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Wednesday, May 7, 2014

Television's Top 5 Musical Mistakes

Erin Miller is a good friend of the site and a big television and music fan. She contributes this guest piece as a look at the way both mediums have dovetailed, and some of the mistakes that have been made there-in.

Have you ever been driving in your car and immediately changed the radio station after a new song began to play?  Was it because it didn’t fit your current mood?  I’ve experienced instances where the radio station’s music choice did not fit the “scene”—the song was about a sunny day while driving in the rain, or the song was gloomy and my mood was positive.

As in real life, the music used in scenes of TV shows can make—or break—the mood.  Music enhanced the already beautiful storytelling and cinematography of Dr. Mark Greene’s last scenes on ER, and the final scene of The Sopranos.

When music doesn’t work, it becomes a distraction at best and a disservice to the story at worst.  The following is a list of my top five TV shows with mismatched music:

5. Music from entire episode--Mad Men episode “The Doorway”

This is an example where the lack of music in an episode hurt the establishment of mood and times, especially in an episode where ad copywriting for headphones is the main focus.  The episode straddles the waning days of 1967 and the beginning days of 1968.  For an episode that features the years of “The Summer of Love” and a prominent year in American history, it seems like a missed opportunity to only feature classical music pieces and an Elvis song pertaining to Hawaii.  I could understand the use of classical music in the Francis household scenes, as Betty’s family represents the “Silent Majority” that actively avoids the social changes of the 1960’s.  However, the use of other period scenery, including Roger’s Jetsons-esque office, indicates that some period music could have been used to establish mood in this season premiere.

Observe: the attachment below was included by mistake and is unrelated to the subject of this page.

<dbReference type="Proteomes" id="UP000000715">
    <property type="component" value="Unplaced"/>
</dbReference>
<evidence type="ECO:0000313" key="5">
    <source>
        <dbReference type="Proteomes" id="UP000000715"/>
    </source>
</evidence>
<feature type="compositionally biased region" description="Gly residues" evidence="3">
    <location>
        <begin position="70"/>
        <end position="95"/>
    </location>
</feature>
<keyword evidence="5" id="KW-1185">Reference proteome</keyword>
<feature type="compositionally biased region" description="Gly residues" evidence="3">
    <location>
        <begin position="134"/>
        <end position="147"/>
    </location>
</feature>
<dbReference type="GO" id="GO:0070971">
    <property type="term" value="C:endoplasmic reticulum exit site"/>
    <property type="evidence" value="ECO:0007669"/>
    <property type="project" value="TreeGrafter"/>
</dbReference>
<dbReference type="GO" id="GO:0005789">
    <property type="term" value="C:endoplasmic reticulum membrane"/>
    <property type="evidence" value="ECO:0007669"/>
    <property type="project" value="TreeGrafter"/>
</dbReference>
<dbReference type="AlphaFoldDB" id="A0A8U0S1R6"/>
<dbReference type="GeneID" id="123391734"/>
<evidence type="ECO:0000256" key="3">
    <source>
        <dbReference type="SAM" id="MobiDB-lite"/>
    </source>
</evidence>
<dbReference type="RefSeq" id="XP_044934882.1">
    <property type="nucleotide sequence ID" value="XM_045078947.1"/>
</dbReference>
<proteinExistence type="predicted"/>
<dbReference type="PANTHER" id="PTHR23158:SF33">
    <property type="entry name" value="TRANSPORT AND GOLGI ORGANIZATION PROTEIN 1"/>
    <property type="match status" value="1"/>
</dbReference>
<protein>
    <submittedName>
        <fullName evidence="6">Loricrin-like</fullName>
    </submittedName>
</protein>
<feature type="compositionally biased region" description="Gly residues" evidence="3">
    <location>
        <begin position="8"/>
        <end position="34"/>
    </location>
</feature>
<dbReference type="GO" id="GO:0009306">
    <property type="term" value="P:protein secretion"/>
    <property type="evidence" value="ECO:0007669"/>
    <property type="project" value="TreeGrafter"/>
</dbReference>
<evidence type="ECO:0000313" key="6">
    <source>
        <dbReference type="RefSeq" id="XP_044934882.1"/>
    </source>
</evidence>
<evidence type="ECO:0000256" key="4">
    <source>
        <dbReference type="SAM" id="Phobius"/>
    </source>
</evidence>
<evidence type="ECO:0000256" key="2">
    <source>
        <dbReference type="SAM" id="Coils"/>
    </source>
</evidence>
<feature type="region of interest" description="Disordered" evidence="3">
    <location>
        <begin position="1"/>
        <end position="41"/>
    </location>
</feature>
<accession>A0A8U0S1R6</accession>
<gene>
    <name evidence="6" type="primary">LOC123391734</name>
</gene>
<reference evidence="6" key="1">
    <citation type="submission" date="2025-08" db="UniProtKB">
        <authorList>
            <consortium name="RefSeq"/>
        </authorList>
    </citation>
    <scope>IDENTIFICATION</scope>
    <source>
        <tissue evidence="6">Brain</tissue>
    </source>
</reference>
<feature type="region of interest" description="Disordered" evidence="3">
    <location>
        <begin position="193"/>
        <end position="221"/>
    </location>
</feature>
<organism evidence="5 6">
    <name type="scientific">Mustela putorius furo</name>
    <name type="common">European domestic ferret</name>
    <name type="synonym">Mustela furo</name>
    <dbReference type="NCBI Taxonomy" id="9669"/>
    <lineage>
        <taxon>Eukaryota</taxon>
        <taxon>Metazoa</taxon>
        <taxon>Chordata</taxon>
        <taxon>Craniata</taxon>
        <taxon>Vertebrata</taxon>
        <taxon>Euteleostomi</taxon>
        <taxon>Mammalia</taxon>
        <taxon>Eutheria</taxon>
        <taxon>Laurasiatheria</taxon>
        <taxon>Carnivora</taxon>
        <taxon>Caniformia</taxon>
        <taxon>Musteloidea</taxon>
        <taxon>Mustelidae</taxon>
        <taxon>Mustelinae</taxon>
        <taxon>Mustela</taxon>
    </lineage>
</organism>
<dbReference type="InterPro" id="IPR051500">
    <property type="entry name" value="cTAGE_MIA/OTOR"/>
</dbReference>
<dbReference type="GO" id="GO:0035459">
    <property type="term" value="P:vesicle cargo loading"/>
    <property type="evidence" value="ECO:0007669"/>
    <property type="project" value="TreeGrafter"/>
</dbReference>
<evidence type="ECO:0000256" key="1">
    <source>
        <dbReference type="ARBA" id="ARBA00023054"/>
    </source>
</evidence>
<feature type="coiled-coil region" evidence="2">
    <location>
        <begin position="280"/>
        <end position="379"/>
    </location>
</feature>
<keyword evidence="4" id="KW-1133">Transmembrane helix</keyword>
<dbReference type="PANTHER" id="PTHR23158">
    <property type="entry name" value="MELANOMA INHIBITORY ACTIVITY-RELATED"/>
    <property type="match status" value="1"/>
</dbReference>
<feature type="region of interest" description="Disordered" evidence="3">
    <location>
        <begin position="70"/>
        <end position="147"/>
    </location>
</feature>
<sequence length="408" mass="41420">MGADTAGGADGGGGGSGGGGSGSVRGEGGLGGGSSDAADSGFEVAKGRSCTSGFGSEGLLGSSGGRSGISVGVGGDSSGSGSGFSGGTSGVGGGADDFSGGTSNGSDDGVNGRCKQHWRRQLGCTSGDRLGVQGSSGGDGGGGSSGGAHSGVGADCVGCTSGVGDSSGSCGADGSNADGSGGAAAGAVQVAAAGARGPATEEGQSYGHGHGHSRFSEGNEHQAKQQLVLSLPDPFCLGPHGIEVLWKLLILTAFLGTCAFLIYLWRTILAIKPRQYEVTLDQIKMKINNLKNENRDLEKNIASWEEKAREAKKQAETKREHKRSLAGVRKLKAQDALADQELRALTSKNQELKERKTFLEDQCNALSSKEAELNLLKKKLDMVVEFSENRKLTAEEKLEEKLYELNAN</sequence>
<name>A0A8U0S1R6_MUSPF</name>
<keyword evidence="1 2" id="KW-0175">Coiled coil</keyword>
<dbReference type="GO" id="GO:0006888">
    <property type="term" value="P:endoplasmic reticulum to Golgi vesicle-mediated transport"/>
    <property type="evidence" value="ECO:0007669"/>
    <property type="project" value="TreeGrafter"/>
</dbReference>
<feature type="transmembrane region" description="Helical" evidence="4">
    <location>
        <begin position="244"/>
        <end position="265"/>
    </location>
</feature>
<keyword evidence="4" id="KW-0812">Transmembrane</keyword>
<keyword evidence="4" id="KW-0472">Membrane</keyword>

4. “The Bear and the Maiden Fair” by The Hold Steady--Game of Thrones episode “The Bear and the Maiden Fair”

In this episode, the gender bending, serious-minded Brienne of Tarth is forced by her captives to fight a semi-tame bear.  After a serious scene featuring her rescue from the fighting pit, the episode immediately moves from somber quiet to a jarring pop/punk version of “The Bear and the Maiden Fair” by The Hold Steady.  While this song is mentioned in the TV show and the books as a lighthearted traditional song, the pop/punk version doesn’t match Brienne’s intense, focused personality.  It also disjoints the transition from the episode’s pinnacle scene, depicting the brutality of captivity during anarchy, to a bright, fast-tempo version of a traditional song.  The use of a pop/punk song in the credits is more appropriate if the final scene features Tyrion or Olenna Redwyne delivering their usual wit.




3. “All Along the Watchtower” by Bear McCreary--Battlestar Galactica episode “Crossroads”

Battlestar Galactica does an excellent job of using mostly original instrumental music to build a scene, with one jarring exception.  Throughout the series, dirge-like music is used in scenes of human sorrow, building music layers that are used to depict climactic episodic scenes.Music featuring eclectic notes and instruments are also used in scenes featuring the mysterious Cylons.